The Big Issue : Edition 542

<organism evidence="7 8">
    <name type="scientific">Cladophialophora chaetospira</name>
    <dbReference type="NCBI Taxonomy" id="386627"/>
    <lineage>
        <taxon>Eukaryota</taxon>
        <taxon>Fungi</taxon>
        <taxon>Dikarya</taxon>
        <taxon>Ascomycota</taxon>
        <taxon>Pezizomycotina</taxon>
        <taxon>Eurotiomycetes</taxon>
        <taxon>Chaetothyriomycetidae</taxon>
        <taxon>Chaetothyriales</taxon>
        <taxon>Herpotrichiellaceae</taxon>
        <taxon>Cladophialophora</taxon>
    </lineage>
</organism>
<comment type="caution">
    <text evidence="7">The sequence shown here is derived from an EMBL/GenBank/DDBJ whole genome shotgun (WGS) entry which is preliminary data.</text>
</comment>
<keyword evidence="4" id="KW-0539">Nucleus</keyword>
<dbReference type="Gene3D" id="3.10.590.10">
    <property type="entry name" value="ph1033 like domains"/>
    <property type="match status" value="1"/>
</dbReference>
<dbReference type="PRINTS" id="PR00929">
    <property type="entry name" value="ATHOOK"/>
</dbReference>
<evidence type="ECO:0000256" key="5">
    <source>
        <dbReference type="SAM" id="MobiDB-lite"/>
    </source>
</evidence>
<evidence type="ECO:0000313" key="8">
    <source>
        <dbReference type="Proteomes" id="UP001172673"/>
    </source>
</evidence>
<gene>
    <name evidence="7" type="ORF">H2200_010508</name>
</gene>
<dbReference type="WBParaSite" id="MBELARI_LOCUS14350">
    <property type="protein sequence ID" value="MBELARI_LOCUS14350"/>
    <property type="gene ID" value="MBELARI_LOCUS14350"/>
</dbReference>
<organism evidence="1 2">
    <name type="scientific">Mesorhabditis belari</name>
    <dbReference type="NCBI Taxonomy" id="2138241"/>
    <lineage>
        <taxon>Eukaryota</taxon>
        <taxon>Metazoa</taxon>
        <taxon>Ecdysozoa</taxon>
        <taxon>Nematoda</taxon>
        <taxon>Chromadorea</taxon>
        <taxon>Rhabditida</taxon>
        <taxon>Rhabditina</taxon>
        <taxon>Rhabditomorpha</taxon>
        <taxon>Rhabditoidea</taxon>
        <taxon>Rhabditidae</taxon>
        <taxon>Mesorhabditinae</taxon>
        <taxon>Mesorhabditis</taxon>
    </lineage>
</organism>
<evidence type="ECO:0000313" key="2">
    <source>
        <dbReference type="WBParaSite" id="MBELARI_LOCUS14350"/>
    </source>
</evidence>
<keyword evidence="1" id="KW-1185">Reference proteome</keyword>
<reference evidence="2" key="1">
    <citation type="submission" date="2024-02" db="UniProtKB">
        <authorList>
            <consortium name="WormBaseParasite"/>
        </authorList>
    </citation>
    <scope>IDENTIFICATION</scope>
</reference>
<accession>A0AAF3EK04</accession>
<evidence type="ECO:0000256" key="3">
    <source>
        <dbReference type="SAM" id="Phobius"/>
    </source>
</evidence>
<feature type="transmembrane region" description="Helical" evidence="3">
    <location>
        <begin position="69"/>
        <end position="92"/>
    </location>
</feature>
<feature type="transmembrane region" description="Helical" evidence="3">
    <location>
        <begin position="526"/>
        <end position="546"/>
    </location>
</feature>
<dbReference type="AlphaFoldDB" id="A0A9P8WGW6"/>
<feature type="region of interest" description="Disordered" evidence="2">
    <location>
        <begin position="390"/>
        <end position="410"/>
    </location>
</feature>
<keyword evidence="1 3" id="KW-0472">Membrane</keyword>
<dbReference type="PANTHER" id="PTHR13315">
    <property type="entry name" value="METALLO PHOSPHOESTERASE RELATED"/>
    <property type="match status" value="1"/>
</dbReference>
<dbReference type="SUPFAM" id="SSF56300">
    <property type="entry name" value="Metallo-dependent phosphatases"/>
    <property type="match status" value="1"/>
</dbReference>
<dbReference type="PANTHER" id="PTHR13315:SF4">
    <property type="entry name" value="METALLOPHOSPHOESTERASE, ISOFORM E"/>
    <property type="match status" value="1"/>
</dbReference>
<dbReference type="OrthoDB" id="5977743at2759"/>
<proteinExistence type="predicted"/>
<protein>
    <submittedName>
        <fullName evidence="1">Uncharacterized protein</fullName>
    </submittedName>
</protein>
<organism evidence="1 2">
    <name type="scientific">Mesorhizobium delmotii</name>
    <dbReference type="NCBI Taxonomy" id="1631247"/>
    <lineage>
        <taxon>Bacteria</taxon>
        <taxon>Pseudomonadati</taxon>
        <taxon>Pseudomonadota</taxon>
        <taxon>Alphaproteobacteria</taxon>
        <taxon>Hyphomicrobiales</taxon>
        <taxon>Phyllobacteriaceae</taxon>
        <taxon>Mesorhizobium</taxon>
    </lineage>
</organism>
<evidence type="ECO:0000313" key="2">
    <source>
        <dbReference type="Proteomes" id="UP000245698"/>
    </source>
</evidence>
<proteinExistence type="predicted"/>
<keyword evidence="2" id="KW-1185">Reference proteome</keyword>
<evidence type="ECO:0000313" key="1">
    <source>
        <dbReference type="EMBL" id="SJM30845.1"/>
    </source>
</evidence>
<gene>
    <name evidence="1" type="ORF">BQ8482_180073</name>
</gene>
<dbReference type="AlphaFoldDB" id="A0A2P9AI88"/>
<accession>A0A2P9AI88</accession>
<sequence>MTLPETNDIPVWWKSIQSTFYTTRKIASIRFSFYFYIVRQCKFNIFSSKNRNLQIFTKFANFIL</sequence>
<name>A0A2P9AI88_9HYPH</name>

MUSIC 40 THE BIG ISSUE 28 JUL – 10 AUG 2017 Mellow Waves is the first new music in more than a decade from Japanese cult hero Cornelius, who has flanked his acclaimed collaborations and solo albums with remixes and soundtracks. Opener ‘If You’re Here’ indulges in smooth guitar licks and groggy ambience, before Cornelius diverts into mindboggling busyness with ‘Sometime/ Someplace’ and ‘Dear Future Person’. That, and the mostly Japanese lyrics, can make for an inscrutable listen, but patient navigating will confirm his dazzling genre-bending. And for all the bravura juggling of so many motifs, there’s a common thread of unpretentious joy through it all. That same radiant vibe ends up uniting the cosmic jazz funk of ‘In a Dream’, the lullaby folk babble of ‘The Rain Song’ and all the other intergalactic zigzagging that permeates this sumptuous return. By turns tranquil and overstimulated, it’s a mood-swinging reintroduction to a unique talent – who knows more about music’s psychedelic potential than most shaggy-haired rock bands. DOUG WALLEN M ELLOW WAVES CORNELIUS On their second LP, LA sister-act Haim polish up their sound: the melodies are bright, the harmonies sweet, the bass funky, the rhythms propulsive. The influence of Fleetwood Mac lingers in smartly produced, studio-slick songs that are never retro or nostalgic. Haim’s music is, essentially, artful bubblegum. The trio exist at an intersection of pure pop and indie: they’re members of Taylor Swift’s “squad”, the album boasts production and instrumentation from ex-Vampire Weekend member Rostam Batmanglij, Blood Orange and Twin Shadow. The songs smuggle clandestine avant-gardism into non-threatening toe-tappers: ‘Right Now’ finds prepared piano and discordant strings from composer Nico Muhly; ‘ Walking Away’ boasts blown-glass bottles and drizzles of distorted vocals. The title track is sublime, syncopated mid-tempo yearning, but for all their craft, Haim lack edge, idiosyncrasy and definable characteristics. Sculpted production and bland lyrics make this bubblegum anodyne. ANTHONY CAREW SOMETHING TO TELL YOU HAIM IN YEAR 8 at high school and on the cusp of those terrifying mid-teen years, alongside Regurgitator’s ‘! (The Song Formerly Known As)’, Grinspoon’s ‘Just Ace’ soundtracked my summer of 98. The fourth single from the Lismore band’s debut album Guide to Better Living clocked in at under two minutes, its film clip featuring a scrawny Phil Jamieson done up in crimson lippie, his ink-black hair pinned sideward with a matching clip. And it’s that image that hovers so vividly when listening to the song two decades on from its release (followed by a veritable tidal wave of awkward memories: underage gigs, first kisses, Drazic from Heartbreak High, Rip Curl neck pendants). Grinspoon have just released the 20th anniversary “deluxe” edition of Guide to Better Living, setting out on an extensive Australian tour to mark it. With many of the dates already sold out, it’s clear this set of songs – though very much of their era – still mean a great deal to a particular generation. The reissue stretches Guide’s original 16 tracks out to 49, with the inclusion of live sets from CBGBs and Falls Festival, a Groove Terminator remix of ‘Champion’ (who knew?), and a few unreleased bits and pieces. While it doesn’t really shed new light on the band’s history, it is a welcome excuse to revisit songs like ‘DCx3’ and ‘Sickfest’ and see how much of those awkward teenage years you can really remember. SARAH SMITH > Music Editor It’s easy to see why people like Megan McInerney, aka Meg Mac. Her breakthrough singles, ‘Roll Up Your Sleeves’ and ‘Never Be’, showcased distinctive soul-inflected vocals. There’s a versatility to shapeshift through genres and a penchant for catchy pop, marked by driving piano and layered harmonies. But her popularity – she was touring with D’Angelo and selling out theatres even before the release of her debut album – is sometimes hard to fathom. Not least because Low Blows isn’t a great leap forward. The record has intriguing percussive undercurrents, some sweet vocal tricks (‘Kindness’), and a sharp production sheen pleasing to the ear. When it comes to making good on Mac’s potential, however, Low Blows ultimately falls short more often than not. Given a chance to set herself apart, Mac has played it safe by releasing a good first album. It doesn’t quite hit the mark. DAVID JAMES YOUNG LOW BLOWS MEG MAC CD DOWNLOAD VINYL GRINSPOON...SUMMER OF 98.